Falsely accused priest highlights abuse dilemma
Published 01/07/2007 | 00:00
THE grotesque figure of Paul Anderson, convicted of making the false accusation that a priest buggered him, received a four-year sentence for his lies.
Rightly so. His mendacity damaged not only the unfortunate priest who lived under the darkest of clouds for four years but this liar and failed extortionist also deeply hurt those who have been genuine victims of clerical sexual abuse.
The case may deter victims coming forward to make a valid complaint because of the fear they will not be believed. It will raise fears in the minds of vulnerable and damaged abuse victims that if they are not believed by the State authorities and are unable to prove abuse which occurred many years ago that they will become the accused.
Yet the DPP was absolutely right to pursue Anderson for his lies. On the other side of the coin there are many religious who have been falsely accused of sexual or physical abuse while those who gave false witness against them have got away with it.
The case raises many questions - not least for the organisation One-in-Four whose good work on behalf of victims has been tainted. The organisation's unwitting complicity in championing Paul Anderson in his bid to extort money from the church has reduced its standing in the eyes of many.
The powerful testimony of the priest in his Victim Impact Statement makes salutary reading and bears repeating: "To me personally, this was like a case of armed robbery. The accuser was using my name and reputation in order to extract money from the church.
"As I said at the outset, and I repeat again: I would honestly have preferred if the perpetrator had shot me through the head rather than put me and my family through the pangs of anxiety and the profound sufferings we have endured over the last four years.
"When he went with One-in-Four to Archbishop's House armed with his accusation it hair-triggered the church's guidelines - with immediate devastating effect on me and on the practice of my priesthood.
"I was instantly and publicly suspended from my ministry. So without any due process, my diocese, in this Guantanamo Bay reaction, had me stand aside from my work as a priest. I had to leave my home and stay with family and friends and I lost almost a year out of my pastoral work," the priest said.
Paul Anderson, now 34, claimed the priest had buggered him while giving him First Holy Communion prayer tuition more than 25 years ago. The allegations, made four years ago, were untrue but, as the priest outlined in his statement to the court, he was instantly and publicly suspended from ministry while the claims were investigated. The jury returned a 10-2 majority guilty verdict after deliberating for almost six hours at the end of a 17-day trial.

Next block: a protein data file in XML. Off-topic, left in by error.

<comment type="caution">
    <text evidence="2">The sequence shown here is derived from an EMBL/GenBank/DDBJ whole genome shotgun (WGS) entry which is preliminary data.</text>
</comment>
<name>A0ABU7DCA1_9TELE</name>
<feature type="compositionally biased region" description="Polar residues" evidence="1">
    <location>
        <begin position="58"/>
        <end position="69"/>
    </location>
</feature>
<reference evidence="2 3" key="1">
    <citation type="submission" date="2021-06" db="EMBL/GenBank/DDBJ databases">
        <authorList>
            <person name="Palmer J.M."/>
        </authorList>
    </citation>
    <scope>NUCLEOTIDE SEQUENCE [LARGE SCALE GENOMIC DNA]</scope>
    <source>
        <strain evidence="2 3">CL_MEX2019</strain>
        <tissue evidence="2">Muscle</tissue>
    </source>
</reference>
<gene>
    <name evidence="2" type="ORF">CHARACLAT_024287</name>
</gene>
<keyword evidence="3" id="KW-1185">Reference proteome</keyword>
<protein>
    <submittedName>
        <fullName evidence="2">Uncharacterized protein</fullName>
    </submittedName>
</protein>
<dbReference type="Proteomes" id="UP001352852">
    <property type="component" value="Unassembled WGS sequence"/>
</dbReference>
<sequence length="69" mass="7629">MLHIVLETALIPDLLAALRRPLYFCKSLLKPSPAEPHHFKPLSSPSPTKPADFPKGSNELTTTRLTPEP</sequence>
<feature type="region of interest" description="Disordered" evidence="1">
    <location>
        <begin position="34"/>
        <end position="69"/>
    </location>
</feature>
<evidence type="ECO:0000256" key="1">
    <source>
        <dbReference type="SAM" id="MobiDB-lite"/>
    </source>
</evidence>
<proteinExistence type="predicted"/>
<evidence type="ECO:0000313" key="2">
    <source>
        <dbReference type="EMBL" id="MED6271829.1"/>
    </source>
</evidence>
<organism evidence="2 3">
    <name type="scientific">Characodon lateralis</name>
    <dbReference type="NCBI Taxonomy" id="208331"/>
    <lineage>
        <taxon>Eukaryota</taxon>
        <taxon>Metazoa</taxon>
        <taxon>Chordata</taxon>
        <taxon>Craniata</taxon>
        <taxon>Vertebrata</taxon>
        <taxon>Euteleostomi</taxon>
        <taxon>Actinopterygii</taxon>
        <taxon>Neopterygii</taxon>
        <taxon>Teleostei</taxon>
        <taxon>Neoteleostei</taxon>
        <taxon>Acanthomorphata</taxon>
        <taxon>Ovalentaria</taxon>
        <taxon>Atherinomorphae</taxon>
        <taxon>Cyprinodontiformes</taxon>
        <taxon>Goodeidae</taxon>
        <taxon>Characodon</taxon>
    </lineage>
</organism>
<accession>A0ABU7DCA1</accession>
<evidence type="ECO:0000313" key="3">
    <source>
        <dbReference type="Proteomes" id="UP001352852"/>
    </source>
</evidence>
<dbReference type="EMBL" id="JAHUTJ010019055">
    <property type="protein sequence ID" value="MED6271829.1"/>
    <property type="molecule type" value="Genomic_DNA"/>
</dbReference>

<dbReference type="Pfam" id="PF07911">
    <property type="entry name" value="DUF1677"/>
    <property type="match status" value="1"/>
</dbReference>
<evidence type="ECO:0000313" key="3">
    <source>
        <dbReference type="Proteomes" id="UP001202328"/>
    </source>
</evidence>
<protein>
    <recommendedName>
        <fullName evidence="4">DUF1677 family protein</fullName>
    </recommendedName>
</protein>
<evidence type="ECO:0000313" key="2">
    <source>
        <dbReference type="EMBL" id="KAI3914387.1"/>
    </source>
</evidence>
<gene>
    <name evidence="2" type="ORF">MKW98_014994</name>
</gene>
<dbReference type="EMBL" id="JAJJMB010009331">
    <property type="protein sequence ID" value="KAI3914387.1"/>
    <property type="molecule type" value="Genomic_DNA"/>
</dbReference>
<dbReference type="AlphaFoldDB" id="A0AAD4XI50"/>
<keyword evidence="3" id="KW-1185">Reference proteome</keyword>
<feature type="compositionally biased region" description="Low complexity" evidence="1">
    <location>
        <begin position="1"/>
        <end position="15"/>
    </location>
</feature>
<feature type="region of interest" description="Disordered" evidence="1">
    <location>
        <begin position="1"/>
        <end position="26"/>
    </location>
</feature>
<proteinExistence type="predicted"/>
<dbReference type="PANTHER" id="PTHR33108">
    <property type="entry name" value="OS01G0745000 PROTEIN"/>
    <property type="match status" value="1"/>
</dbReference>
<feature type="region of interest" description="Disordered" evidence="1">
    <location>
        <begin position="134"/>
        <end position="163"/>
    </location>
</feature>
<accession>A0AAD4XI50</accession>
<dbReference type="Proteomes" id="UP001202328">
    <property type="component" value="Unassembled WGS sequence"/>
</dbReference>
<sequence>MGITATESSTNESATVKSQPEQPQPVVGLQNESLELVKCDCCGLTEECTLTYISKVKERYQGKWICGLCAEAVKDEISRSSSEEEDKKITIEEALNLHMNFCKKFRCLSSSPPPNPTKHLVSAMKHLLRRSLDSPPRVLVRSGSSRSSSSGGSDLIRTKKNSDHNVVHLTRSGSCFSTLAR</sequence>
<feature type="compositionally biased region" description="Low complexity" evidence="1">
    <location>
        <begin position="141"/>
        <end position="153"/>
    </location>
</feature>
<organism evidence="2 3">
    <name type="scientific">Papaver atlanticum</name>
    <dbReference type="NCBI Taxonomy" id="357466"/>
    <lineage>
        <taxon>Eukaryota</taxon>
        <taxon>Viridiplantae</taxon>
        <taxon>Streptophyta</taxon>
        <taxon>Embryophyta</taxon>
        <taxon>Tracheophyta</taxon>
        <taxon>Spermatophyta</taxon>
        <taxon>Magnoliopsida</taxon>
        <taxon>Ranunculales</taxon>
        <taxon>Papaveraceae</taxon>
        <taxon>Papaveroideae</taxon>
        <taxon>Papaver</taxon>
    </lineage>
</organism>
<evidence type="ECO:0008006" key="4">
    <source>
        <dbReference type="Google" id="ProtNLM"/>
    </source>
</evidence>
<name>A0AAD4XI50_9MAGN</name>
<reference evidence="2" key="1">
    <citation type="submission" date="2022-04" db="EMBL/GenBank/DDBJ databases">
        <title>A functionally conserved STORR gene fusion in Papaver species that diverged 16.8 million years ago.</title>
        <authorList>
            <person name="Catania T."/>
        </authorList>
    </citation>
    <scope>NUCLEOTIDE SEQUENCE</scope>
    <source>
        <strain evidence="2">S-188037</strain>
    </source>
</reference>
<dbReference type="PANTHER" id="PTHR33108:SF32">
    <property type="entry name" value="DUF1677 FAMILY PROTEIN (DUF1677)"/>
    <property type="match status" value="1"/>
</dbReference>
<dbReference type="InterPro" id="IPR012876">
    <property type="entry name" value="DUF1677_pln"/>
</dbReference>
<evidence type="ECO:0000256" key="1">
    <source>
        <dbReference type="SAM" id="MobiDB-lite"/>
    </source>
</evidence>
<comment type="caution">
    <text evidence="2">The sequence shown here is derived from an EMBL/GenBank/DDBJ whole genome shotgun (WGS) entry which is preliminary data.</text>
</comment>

Anderson - of Crumlin Park, Crumlin, and formerly of Fatima Mansions and Iveagh Trust Flats, New Bride Street, Dublin - had denied falsely accusing the priest. This ensured that the innocent cleric had to endure the pain of hearing the false accusations being repeated and analysed in forensic detail during the trial.
In his statement, the priest said he hoped the result would not stop genuine victims of child sexual abuse from coming forward.
This unfortunate priest's Gethsemane-like anguish prompted calls to Joe Duffy's 'Liveline', including a moving contribution from a a man called Fergus whose brother, a priest, also found himself a victim of false accusations.
Fergus spoke of the devastation suffered by his brother and his family and revealed that, despite his brother being found innocent of all charges by the church and State authorities, the DPP has not pressed charges against his accuser.
Phil Garland, Director of Child Protection Services with the Archdiocese of Dublin, said that new guidelines are in place for the last two years.
Mr Garland said that the church's actions followed discussions with all relevant authorities, including the HSE and the gardai, over whether it is appropriate for the priest to temporarily step aside while accusations are investigated.
It is an extraordinary dilemma for the church, which is faced with the most difficult decision.
Does the church let a priest continue his ministry in the light of unproven allegations or do they suspend him immediately from his pastoral work?
If they don't suspend they face accusations of not taking theallegations seriously and allowing a potential molester to keep on molesting. If they immediately suspend a priest who may be innocent are they not guilty of a rush to judgement?